World Kidney Day: Charlie's story
11 Mar 2021, 8 a.m.
At GOSH, we’re proud that urgent care is continuing at the hospital despite lockdown. Today, on #WorldKidneyDay, we’re sharing the story of patient Charlie, who had life-saving and complex surgery in January which saved his kidneys.
“Charlie is a typical two-year-old boy. He has a twin brother and likes to do everything that Zach does. He enjoys building with Lego and watching paw patrol,” says his mum, Emma. She shares his story:
A rare diagnosis
“Charlie was diagnosed with dilated cardiomyopathy when he was almost 6 months old. It’s a condition in which the heart becomes enlarged and cannot pump blood effectively. He was treated at Belfast Royal Hospital and doing well until November that year (11 months old) when he started having difficulty breathing. I brought him to our local A&E, where they discovered Charlie’s excessively high blood pressure and he was admitted to Belfast Children’s Hospital Intensive Care Unit (PICU). Tests were carried out and he was diagnosed with a condition known as mid aortic syndrome. This is a very rare condition in which part of the aorta (the heart’s largest blood vessel) that runs through the chest and abdomen becomes narrow, causing lower blood flow in the chest, abdomen and lower limbs. We needed the skills and expertise of medical teams at GOSH to treat and care for Charlie.”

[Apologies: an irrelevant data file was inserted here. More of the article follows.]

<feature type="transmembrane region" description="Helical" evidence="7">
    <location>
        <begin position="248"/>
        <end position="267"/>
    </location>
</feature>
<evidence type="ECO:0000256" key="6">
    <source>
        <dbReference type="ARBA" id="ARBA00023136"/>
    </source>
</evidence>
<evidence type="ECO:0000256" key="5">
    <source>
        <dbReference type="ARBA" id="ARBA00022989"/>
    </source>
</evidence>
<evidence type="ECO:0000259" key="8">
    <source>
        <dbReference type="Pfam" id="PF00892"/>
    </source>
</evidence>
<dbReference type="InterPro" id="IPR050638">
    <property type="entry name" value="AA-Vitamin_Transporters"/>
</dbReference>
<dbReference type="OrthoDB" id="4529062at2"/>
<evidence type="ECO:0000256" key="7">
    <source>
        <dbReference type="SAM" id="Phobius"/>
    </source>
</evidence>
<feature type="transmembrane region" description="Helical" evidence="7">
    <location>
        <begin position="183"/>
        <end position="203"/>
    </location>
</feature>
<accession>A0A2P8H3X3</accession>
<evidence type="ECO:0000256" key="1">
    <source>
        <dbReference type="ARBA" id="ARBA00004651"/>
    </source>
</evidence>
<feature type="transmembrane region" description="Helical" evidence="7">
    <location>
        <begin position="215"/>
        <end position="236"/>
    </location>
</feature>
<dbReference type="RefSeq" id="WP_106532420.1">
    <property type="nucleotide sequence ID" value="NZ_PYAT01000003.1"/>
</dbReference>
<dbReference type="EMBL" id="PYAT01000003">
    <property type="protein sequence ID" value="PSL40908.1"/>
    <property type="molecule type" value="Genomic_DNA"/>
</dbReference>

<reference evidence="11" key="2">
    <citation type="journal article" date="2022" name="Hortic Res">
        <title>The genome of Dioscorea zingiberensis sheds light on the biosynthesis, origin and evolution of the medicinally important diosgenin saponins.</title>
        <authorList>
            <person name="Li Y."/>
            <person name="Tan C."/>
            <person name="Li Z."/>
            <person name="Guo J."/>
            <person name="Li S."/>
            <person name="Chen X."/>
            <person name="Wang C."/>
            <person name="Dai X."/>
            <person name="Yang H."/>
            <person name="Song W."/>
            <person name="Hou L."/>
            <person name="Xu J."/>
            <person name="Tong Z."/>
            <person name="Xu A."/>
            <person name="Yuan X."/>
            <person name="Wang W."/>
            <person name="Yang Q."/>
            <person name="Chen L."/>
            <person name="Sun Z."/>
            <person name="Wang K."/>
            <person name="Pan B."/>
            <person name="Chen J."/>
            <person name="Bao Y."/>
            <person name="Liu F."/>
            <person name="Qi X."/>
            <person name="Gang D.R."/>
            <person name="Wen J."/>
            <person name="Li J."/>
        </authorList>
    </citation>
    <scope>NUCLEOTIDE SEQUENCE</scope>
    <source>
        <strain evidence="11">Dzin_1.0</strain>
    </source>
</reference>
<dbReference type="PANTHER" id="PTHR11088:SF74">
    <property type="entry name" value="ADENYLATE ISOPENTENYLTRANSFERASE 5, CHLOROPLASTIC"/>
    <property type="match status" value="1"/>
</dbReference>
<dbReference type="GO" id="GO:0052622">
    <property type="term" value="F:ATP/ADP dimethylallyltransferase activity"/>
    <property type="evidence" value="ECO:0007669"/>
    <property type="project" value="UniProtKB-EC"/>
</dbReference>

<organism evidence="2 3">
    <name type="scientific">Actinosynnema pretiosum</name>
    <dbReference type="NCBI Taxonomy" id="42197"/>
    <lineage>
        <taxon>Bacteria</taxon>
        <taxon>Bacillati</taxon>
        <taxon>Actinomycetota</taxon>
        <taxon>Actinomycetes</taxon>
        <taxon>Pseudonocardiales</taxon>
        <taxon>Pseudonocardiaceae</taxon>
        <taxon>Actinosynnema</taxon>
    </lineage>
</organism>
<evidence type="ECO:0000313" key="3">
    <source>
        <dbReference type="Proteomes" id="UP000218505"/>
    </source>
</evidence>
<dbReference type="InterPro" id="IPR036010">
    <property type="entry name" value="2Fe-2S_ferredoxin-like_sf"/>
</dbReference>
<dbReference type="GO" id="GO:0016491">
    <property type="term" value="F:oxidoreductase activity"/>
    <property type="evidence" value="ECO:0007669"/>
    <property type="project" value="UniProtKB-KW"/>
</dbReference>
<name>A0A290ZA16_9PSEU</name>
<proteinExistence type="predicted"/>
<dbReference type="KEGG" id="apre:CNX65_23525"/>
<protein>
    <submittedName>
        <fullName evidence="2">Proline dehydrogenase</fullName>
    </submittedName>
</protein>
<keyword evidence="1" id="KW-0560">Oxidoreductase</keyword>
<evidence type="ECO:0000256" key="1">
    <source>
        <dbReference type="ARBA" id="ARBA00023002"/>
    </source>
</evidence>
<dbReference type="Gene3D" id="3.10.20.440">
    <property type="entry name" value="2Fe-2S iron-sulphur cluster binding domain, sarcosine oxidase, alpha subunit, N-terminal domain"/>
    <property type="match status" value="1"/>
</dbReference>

Whilst at GOSH, Charlie was under the care of consultant Dr Jelena Stojanovic. She said:
“Charlie’s arteries, which lead blood to the kidneys, are narrow. This causes extremely high blood pressure, and meant that before treatment, Charlie was on five medications to control it. Uncontrolled blood pressure can lead to consequences of the heart and other organs if not treated. Our aim was to reduce blood pressure to alleviate pressure on his organs and to also preserve kidney function in the longterm.”
In November 2019 and then again in June 2020 Charlie underwent angioplasty, a process of using a balloon to stretch open a narrowed or blocked artery and decrease the blood pressure. Unfortunately, although GOSH is a top center for renal angioplasty, for Charlie, it didn’t give the desired effect.
"The limited blood supply to this kidney meant that it had poor function,” shares Emma. “Scans were able to show that it had reduced in size. The longer it was left the more likely it became that he would lose that kidney and in the future we didn't know what would happen to the other, as it also had reduced function. We knew that you can live with one kidney but we were really worried about losing both, as it would mean he would need dialysis and we would have to wait for a donor transplant.”
GOSH's pioneering medical expertise saved Charlie’s kidneys, in a “mind-blowing” way, according to Emma.
“Charlie had a bilateral auto transplant and an aortic graft. He spent 13 hours in surgery (a long day for us!) and in simple terms, meant that both his kidneys were removed from his body, cooled, fixed and and then put back in again in a different area.”
“This was a huge operation,” shares Jelena. “Not many centers worldwide do this, and we’re certainly one of the very few centers in the world who have the tools and expertise for this. By taking out both of Charlie’s kidneys from the middle of his stomach at the same time, where the vessels were too narrow, and auto transplanting them back into vessels lower down in his body, we were able to save his kidneys and to improve his blood pressure. We also use an artificial aorta to bypass the narrowing of the main aorta, to pump blood from his heart through to his chest, abdomen and into the internal organs.”